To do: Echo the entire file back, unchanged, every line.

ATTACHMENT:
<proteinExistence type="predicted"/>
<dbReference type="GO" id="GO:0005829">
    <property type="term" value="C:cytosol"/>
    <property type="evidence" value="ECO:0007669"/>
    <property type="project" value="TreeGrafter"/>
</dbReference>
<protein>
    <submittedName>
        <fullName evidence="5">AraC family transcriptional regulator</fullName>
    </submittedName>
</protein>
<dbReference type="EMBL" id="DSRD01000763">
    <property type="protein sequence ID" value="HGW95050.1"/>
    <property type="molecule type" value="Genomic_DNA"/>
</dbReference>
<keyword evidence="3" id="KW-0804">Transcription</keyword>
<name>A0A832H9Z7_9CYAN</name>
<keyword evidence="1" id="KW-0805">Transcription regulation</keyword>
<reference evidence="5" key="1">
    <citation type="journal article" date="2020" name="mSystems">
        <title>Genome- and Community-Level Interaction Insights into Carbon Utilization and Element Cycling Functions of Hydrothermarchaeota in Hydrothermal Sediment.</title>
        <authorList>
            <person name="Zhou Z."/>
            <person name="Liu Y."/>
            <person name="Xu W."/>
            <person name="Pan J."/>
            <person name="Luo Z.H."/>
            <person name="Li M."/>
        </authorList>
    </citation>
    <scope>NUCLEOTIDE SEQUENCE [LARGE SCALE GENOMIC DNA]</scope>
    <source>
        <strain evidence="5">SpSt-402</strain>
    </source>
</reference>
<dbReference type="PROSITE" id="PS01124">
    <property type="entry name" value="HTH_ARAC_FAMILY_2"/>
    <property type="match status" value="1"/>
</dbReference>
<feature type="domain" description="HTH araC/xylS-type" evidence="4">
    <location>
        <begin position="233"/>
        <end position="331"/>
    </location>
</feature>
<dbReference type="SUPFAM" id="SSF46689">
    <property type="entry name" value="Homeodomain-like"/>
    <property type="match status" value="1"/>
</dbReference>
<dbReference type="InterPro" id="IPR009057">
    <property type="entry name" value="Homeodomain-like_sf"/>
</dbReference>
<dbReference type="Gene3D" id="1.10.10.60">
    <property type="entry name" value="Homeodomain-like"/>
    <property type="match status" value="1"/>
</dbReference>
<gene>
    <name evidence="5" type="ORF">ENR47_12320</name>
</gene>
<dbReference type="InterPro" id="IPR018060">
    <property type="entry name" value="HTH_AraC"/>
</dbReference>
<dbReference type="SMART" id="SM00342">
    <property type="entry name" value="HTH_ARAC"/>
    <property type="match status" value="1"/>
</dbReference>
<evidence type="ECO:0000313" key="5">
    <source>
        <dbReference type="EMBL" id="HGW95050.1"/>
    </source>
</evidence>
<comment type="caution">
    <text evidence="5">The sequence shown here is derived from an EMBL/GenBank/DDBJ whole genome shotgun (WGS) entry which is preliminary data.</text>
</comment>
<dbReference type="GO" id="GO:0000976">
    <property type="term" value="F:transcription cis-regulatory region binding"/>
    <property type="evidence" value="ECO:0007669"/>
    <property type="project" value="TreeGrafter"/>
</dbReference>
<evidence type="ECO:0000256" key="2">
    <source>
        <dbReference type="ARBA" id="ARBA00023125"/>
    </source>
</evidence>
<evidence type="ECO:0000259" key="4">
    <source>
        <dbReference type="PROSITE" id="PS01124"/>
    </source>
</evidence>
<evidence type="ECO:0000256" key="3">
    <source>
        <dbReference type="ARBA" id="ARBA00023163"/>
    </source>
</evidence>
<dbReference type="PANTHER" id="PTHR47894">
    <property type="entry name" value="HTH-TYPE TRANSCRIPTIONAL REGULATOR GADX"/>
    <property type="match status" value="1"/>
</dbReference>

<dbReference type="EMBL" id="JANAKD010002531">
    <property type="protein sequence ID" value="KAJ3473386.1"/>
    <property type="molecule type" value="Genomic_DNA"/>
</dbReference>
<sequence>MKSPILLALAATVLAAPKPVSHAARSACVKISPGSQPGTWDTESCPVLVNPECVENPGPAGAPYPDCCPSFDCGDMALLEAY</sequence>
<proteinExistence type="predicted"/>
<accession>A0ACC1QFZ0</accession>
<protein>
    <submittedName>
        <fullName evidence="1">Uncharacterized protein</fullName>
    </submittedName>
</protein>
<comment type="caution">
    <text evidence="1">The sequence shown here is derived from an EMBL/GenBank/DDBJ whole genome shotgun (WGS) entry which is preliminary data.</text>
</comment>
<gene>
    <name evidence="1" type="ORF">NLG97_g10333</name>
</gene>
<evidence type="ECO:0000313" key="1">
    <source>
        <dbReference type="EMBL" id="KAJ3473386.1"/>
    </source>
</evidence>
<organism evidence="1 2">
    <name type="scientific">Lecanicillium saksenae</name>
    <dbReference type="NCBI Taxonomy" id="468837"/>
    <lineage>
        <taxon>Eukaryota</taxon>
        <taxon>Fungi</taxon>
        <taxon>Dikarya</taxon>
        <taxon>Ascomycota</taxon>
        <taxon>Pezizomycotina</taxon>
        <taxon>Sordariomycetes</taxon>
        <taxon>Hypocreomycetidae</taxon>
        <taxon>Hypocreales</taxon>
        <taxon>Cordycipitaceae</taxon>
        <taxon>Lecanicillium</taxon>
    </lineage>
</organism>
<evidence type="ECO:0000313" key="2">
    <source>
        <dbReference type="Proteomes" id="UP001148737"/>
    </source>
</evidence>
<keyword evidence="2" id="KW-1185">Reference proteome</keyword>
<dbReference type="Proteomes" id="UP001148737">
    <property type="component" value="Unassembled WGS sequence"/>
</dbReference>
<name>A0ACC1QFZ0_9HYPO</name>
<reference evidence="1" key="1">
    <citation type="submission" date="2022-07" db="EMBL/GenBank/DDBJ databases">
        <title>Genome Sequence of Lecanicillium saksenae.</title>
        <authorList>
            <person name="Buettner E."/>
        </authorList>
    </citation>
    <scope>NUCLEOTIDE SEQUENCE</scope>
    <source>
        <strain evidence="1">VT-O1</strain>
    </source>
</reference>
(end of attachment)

<proteinExistence type="predicted"/>
<dbReference type="GO" id="GO:0005829">
    <property type="term" value="C:cytosol"/>
    <property type="evidence" value="ECO:0007669"/>
    <property type="project" value="TreeGrafter"/>
</dbReference>
<protein>
    <submittedName>
        <fullName evidence="5">AraC family transcriptional regulator</fullName>
    </submittedName>
</protein>
<dbReference type="EMBL" id="DSRD01000763">
    <property type="protein sequence ID" value="HGW95050.1"/>
    <property type="molecule type" value="Genomic_DNA"/>
</dbReference>
<keyword evidence="3" id="KW-0804">Transcription</keyword>
<name>A0A832H9Z7_9CYAN</name>
<keyword evidence="1" id="KW-0805">Transcription regulation</keyword>
<reference evidence="5" key="1">
    <citation type="journal article" date="2020" name="mSystems">
        <title>Genome- and Community-Level Interaction Insights into Carbon Utilization and Element Cycling Functions of Hydrothermarchaeota in Hydrothermal Sediment.</title>
        <authorList>
            <person name="Zhou Z."/>
            <person name="Liu Y."/>
            <person name="Xu W."/>
            <person name="Pan J."/>
            <person name="Luo Z.H."/>
            <person name="Li M."/>
        </authorList>
    </citation>
    <scope>NUCLEOTIDE SEQUENCE [LARGE SCALE GENOMIC DNA]</scope>
    <source>
        <strain evidence="5">SpSt-402</strain>
    </source>
</reference>
<dbReference type="PROSITE" id="PS01124">
    <property type="entry name" value="HTH_ARAC_FAMILY_2"/>
    <property type="match status" value="1"/>
</dbReference>
<feature type="domain" description="HTH araC/xylS-type" evidence="4">
    <location>
        <begin position="233"/>
        <end position="331"/>
    </location>
</feature>
<dbReference type="SUPFAM" id="SSF46689">
    <property type="entry name" value="Homeodomain-like"/>
    <property type="match status" value="1"/>
</dbReference>
<dbReference type="InterPro" id="IPR009057">
    <property type="entry name" value="Homeodomain-like_sf"/>
</dbReference>
<dbReference type="Gene3D" id="1.10.10.60">
    <property type="entry name" value="Homeodomain-like"/>
    <property type="match status" value="1"/>
</dbReference>
<gene>
    <name evidence="5" type="ORF">ENR47_12320</name>
</gene>
<dbReference type="InterPro" id="IPR018060">
    <property type="entry name" value="HTH_AraC"/>
</dbReference>
<dbReference type="SMART" id="SM00342">
    <property type="entry name" value="HTH_ARAC"/>
    <property type="match status" value="1"/>
</dbReference>
<evidence type="ECO:0000313" key="5">
    <source>
        <dbReference type="EMBL" id="HGW95050.1"/>
    </source>
</evidence>
<comment type="caution">
    <text evidence="5">The sequence shown here is derived from an EMBL/GenBank/DDBJ whole genome shotgun (WGS) entry which is preliminary data.</text>
</comment>
<dbReference type="GO" id="GO:0000976">
    <property type="term" value="F:transcription cis-regulatory region binding"/>
    <property type="evidence" value="ECO:0007669"/>
    <property type="project" value="TreeGrafter"/>
</dbReference>
<evidence type="ECO:0000256" key="2">
    <source>
        <dbReference type="ARBA" id="ARBA00023125"/>
    </source>
</evidence>
<evidence type="ECO:0000259" key="4">
    <source>
        <dbReference type="PROSITE" id="PS01124"/>
    </source>
</evidence>
<evidence type="ECO:0000256" key="3">
    <source>
        <dbReference type="ARBA" id="ARBA00023163"/>
    </source>
</evidence>
<dbReference type="PANTHER" id="PTHR47894">
    <property type="entry name" value="HTH-TYPE TRANSCRIPTIONAL REGULATOR GADX"/>
    <property type="match status" value="1"/>
</dbReference>

<dbReference type="EMBL" id="JANAKD010002531">
    <property type="protein sequence ID" value="KAJ3473386.1"/>
    <property type="molecule type" value="Genomic_DNA"/>
</dbReference>
<sequence>MKSPILLALAATVLAAPKPVSHAARSACVKISPGSQPGTWDTESCPVLVNPECVENPGPAGAPYPDCCPSFDCGDMALLEAY</sequence>
<proteinExistence type="predicted"/>
<accession>A0ACC1QFZ0</accession>
<protein>
    <submittedName>
        <fullName evidence="1">Uncharacterized protein</fullName>
    </submittedName>
</protein>
<comment type="caution">
    <text evidence="1">The sequence shown here is derived from an EMBL/GenBank/DDBJ whole genome shotgun (WGS) entry which is preliminary data.</text>
</comment>
<gene>
    <name evidence="1" type="ORF">NLG97_g10333</name>
</gene>
<evidence type="ECO:0000313" key="1">
    <source>
        <dbReference type="EMBL" id="KAJ3473386.1"/>
    </source>
</evidence>
<organism evidence="1 2">
    <name type="scientific">Lecanicillium saksenae</name>
    <dbReference type="NCBI Taxonomy" id="468837"/>
    <lineage>
        <taxon>Eukaryota</taxon>
        <taxon>Fungi</taxon>
        <taxon>Dikarya</taxon>
        <taxon>Ascomycota</taxon>
        <taxon>Pezizomycotina</taxon>
        <taxon>Sordariomycetes</taxon>
        <taxon>Hypocreomycetidae</taxon>
        <taxon>Hypocreales</taxon>
        <taxon>Cordycipitaceae</taxon>
        <taxon>Lecanicillium</taxon>
    </lineage>
</organism>
<evidence type="ECO:0000313" key="2">
    <source>
        <dbReference type="Proteomes" id="UP001148737"/>
    </source>
</evidence>
<keyword evidence="2" id="KW-1185">Reference proteome</keyword>
<dbReference type="Proteomes" id="UP001148737">
    <property type="component" value="Unassembled WGS sequence"/>
</dbReference>
<name>A0ACC1QFZ0_9HYPO</name>
<reference evidence="1" key="1">
    <citation type="submission" date="2022-07" db="EMBL/GenBank/DDBJ databases">
        <title>Genome Sequence of Lecanicillium saksenae.</title>
        <authorList>
            <person name="Buettner E."/>
        </authorList>
    </citation>
    <scope>NUCLEOTIDE SEQUENCE</scope>
    <source>
        <strain evidence="1">VT-O1</strain>
    </source>
</reference>